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The Way We Lived 1

August 1, 2012

To the California Indian way of thinking, nothing was inanimate. Animals, plants, rocks, trees, trails, mountains, springs, manufactured objects and natural objects- indeed all things- were people, fully alive and intelligent, with complex and interconnected histories.

Native Peoples of Northern California

The Greedy Father (Karok story):

Karok man

Famine descended, and the people were hungry. A man said, “Tomorrow I’ll go fishing.” The family went to bed without eating. The next day at dawn he left the house. The sun was rising. It was shining on the water. Suddenly the string attached to the fishnet quivered. A big salmon was in the net. He hauled it out and put it down in the back of the fishery.

Then he thought, “Let me cook it! It’s because I’m hungry.” So he cleaned it. He cut off the tail putting it to one side. Then he cooked the salmon. When he ate it, he devoured it all, and only afterwards did he realize it.

Then he went home. He was carrying just the tail. Some distance from home he was shouting, “Here children, this is the tail! There were a lot of beggars on the way who got the rest.”

Then the children ran out. They were shouting, “Hurray, we’re going to eat, hurray, we’re going to eat.”

The next day he went fishing again. Again he caught a big salmon, and he ate it on the spot. Again he shouted, “Here children, this is the tail! There were a lot of beggars.”

Karok woman

Now the woman thought, “He’s holding out on us.” The next day he went fishing again. She told her children, “You stay here. I’m following him. I think he’s holding out in us.” When she arrived at the fishery, he had just pulled out a big salmon. He cut off the tail and put it down a little ways off. Then he made a fire and cooked it. He was about to eat.

The woman ran back up river. She told her children, “It’s really true. He’s holding out on us. Let’s get started, we’re going to leave.” They climbed uphill. Then they heard him. He was shouting below them, “Here, children, this is the tail! There were a lot of beggars.” It was silent. He shouted again. He ran indoors. There only mice were squeaking. Then he jumped out of the house. He was still shouting like that, “Here children, this is the tail! There were a lot of beggars.” He looked uphill. That is were they had climbed.

His wife shouted, “Eat alone there: that’s why you held out on us.” He was following them. He got closer. He was still shouting. When he caught up with them, his wife told him, “You’re going to be doing nothing but this: you’ll be eating only mud in the creeks. But we will be sitting around in front of rich people.”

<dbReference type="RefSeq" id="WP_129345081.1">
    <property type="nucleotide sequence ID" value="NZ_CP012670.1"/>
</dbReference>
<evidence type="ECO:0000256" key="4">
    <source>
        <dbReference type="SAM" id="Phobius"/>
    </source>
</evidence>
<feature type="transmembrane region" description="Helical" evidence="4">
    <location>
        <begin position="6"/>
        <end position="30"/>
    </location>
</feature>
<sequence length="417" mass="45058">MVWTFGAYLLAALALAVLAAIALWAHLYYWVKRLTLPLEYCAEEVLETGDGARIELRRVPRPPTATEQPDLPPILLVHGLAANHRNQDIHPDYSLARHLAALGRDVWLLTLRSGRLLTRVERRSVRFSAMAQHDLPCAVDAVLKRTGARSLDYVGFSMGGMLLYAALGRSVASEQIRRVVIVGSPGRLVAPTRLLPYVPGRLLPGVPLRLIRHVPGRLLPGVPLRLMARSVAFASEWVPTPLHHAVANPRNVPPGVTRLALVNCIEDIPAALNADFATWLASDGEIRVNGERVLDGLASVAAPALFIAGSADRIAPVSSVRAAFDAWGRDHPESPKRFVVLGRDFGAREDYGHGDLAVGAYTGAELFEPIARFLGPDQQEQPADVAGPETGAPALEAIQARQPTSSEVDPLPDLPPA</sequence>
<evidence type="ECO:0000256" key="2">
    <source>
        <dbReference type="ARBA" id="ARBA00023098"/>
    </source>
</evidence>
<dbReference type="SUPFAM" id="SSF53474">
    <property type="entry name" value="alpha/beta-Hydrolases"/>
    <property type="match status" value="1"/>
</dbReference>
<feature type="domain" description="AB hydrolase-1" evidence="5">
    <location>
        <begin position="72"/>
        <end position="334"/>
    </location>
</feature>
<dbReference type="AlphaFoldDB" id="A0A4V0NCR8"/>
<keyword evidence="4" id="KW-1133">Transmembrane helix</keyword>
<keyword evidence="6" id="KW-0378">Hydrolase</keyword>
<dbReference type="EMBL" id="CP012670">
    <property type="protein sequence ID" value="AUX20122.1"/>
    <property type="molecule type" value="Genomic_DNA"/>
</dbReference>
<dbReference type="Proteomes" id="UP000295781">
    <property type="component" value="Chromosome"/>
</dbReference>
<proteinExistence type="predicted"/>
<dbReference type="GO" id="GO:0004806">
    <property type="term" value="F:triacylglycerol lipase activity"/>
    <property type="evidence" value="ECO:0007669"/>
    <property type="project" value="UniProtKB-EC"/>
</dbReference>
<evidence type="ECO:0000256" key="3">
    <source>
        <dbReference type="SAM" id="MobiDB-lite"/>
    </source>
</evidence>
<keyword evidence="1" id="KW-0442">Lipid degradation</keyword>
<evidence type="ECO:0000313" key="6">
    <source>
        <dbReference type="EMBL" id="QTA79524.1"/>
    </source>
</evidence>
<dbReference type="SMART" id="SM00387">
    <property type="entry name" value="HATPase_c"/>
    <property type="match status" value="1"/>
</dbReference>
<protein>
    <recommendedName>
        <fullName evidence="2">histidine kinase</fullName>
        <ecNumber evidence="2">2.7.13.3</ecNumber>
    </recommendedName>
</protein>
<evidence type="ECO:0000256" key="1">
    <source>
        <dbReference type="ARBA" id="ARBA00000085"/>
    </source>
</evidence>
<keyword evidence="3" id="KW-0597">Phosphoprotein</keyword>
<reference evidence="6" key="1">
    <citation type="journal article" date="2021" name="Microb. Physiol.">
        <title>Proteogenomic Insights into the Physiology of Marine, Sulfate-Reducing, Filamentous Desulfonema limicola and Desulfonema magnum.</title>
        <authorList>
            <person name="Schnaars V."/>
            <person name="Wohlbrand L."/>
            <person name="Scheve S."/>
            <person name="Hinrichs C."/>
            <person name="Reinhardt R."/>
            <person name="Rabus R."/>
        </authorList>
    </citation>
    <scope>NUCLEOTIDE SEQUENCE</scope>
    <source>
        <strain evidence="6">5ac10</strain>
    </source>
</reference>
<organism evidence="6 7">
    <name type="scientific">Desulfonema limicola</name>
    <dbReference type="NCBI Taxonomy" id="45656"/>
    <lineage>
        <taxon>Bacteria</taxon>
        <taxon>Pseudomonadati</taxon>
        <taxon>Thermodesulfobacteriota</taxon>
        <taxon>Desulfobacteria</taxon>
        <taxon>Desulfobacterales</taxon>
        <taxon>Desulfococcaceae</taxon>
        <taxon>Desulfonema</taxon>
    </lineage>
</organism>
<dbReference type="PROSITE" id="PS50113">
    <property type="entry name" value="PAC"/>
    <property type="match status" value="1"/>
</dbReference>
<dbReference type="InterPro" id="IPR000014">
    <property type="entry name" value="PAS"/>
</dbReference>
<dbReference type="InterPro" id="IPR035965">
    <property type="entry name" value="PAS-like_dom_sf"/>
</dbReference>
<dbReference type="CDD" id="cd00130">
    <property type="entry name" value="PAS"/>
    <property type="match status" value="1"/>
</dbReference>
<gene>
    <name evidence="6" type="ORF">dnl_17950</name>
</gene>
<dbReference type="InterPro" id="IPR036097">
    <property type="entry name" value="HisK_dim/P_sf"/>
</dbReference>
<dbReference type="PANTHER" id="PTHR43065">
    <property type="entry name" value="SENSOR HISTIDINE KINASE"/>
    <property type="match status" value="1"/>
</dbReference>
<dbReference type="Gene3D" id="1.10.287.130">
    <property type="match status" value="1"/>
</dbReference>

And he thought, “Let me grab the littlest one.” He reached out, but the child turned into a bear-lily. He thought, “I’m grabbing the other one.” It turned into a hazel-bush. He grabbed his wife: she turned into a pine tree. He, in turn, swooped down there. You will see him like that now. He eats mud on the edge of creeks. [He became a water-ouzel, a small, grey bird called “Moss-eater” by the Karok.] But his wife and his children, when there is a deerskin dance, are lined up [as baskets] in front of rich people.



When a Karok woman went out to collect pine roots, hazel stems, and bear-lily roots for her baskets, she moved in an animate and indeed passionate world. She gathered her basket materials from people– from a woman and her children who had once been dreadfully poor. By plucking roots and stems she was not harming these people but rather honoring them, transforming them into beautiful baskets that would be displayed during ceremonies, “sitting in glory before the rich people.” The woman was thus helping the roots and stems fulfill their destiny. Her relationship with the pine tree, hazel bush, and bear-lily was one of partnership, friendship, even equality: after all, she and pine tree were both women, and could thereby understand and help each other very well.

(Margolin, Malcolm ed. The Way We Lived: California Indian Reminiscences, Stories and Songs Heyday Books 1981)



Hazelnut bush

Pine tree

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